Before my doctor's visit last week, I never imagined such medical jargon would ever pop up by my name. Remission is for cancer patients, I thought. Those sick little children a few doors down from my hospital room in September. Not me.
Except, that's exactly the term that the doctor used after peering down at my blood results. Antibodies - normal. Vitamins - check. All that added up to one phrase: Your celiac is in remission.
And, after a lot of thinking, I've finally figured out what "remission" really means to me.
RE: reset. Before I mysteriously started suffering from nausea, weight loss and acid reflux, my stomach was as big as a black hole and equally indestructible. I shocked waitresses, friends envied my wooden leg and soccer practice always ended with a Brownie sundae.
I can't go back to the way things were - though if anyone has a spare time machine, hit me up! - but this is my chance at a redo. Right now, my body is free of damage, full of nutrients and friends with (almost) anything gluten free.
MIS: misnomer. Because no matter how many times my doctor may tell me that I'm normal, I'm not. As I put it, I'm one weird chica. I can't test my teenage metabolism through midnight pizza runs or ice cream parties at my college. I'm part of the 1% of Americans that actually want to gain weight. Case in point: the first thing an old high school friend said to me when we met up after a year? "Geez, you're skinny! What happened to you?"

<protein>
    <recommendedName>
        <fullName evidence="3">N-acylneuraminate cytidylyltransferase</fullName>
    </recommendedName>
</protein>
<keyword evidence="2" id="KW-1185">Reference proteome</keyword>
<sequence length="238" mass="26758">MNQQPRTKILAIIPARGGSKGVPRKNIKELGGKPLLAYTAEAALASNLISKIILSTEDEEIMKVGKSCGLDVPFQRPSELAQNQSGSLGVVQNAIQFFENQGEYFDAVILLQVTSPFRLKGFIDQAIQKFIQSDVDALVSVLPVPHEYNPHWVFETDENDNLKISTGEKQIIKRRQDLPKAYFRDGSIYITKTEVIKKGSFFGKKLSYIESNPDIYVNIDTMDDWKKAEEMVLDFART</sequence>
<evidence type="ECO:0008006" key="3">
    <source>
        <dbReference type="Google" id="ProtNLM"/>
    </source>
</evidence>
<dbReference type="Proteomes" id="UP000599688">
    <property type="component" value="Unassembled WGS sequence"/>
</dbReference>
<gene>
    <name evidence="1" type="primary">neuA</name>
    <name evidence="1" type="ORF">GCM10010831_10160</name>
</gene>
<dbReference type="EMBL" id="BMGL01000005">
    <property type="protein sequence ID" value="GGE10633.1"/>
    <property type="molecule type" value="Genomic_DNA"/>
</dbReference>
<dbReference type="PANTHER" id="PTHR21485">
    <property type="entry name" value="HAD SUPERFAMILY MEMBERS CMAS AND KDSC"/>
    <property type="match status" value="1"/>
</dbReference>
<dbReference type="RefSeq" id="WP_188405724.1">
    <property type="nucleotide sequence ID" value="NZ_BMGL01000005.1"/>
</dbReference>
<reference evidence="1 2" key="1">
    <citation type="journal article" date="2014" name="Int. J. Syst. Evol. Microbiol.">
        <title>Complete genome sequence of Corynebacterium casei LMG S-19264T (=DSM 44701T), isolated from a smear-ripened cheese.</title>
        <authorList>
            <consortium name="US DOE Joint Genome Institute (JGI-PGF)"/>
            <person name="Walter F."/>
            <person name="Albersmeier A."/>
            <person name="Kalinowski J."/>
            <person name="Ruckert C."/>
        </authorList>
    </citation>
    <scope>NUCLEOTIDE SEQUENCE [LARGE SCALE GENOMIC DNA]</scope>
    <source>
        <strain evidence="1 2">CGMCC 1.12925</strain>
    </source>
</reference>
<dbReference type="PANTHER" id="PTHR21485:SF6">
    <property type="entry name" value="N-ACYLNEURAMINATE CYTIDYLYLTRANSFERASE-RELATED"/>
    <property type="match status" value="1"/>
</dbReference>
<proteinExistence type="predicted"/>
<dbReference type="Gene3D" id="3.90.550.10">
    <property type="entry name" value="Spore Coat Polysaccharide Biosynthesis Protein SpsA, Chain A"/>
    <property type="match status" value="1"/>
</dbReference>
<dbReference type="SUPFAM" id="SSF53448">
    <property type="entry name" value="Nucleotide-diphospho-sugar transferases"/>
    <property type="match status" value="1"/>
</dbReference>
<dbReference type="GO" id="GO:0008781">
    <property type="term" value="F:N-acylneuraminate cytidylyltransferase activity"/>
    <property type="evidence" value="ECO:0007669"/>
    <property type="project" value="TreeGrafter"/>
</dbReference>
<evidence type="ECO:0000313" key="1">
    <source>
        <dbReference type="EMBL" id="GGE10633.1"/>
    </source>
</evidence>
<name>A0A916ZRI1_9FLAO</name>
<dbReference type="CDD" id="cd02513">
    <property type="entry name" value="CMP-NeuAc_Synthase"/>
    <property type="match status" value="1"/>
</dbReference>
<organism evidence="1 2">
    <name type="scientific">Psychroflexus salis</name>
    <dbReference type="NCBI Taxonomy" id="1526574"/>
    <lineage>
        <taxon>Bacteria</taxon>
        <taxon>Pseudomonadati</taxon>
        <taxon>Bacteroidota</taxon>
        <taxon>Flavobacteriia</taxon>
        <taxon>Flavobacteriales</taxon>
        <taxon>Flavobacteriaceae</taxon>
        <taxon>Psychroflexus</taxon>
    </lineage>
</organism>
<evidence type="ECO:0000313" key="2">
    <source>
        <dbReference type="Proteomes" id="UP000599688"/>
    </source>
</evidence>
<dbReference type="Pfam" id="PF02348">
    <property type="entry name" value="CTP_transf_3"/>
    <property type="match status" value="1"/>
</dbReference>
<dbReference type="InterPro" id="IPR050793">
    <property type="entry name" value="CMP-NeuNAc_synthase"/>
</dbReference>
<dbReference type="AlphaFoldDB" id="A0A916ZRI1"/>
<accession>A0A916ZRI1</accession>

Just because I am in remission doesn't mean that celiac is any less prominent in my life - just like cancer patients whose hair grow back in different colors or proudly wear mastectomy scars, my body is forever changed.
|This body's been on an adventure...|
Yet, the dire effects of celiac disease, undercut by the gluten free fad diet dominating the news, never hit me until last week. The issues with bone density. The risk of cancer if a celiac "cheats" (as if!). The challenges with fertility. I have always associated "remission" with cancer, and while cancer and celiac definitely aren't the same, now I understand how harmful both can be in their own way.
|Not always an exaggeration (Source)|
ON: onward march. Because yes, I was sick. Yes, now I am "healthy" even if I am not normal. And the power to remain so rests in my hands.
It isn't easy. When my sister and dad ordered Papa John's during the World Cup, my tongue betrayed me by drooling buckets. And, as my family embarks on a cross country road trip this coming summer, the challenge of finding safe, un-contaminated food has never seemed more terrifying. Ergo, the car will be stuffed with 25% personal items and 75% food (including this delicious homemade hemp seed butter!).
No matter what happens in the future, though, I'm moving forward in an onward march. I have all the tools I need: gluten free goodies, a celiac support system worth a year of free food (and this GF grub gets expensive!), and a stubborn attitude carved by a year of stomach struggles.
No one was more surprised than me when "remission" joined this celiac's party. The more my writing-major mind analyzes the actual word, though, the more it makes sense. It perfectly explains the celiac roller coaster of my last year as I dipped and swirled through resets, sicknesses, misnomers and mistakes until finally moving on.
So, when anyone asks how this celiac is doing, I'm not going to drone on about my improved digestion, continual fight for weight, or latest cooking feat. Instead, I'm just going to smile and say, "My celiac disease is in remission. How great is that?"
What does "remission" mean to you? Do you consider yourself "fully healed" from celiac? Comment below!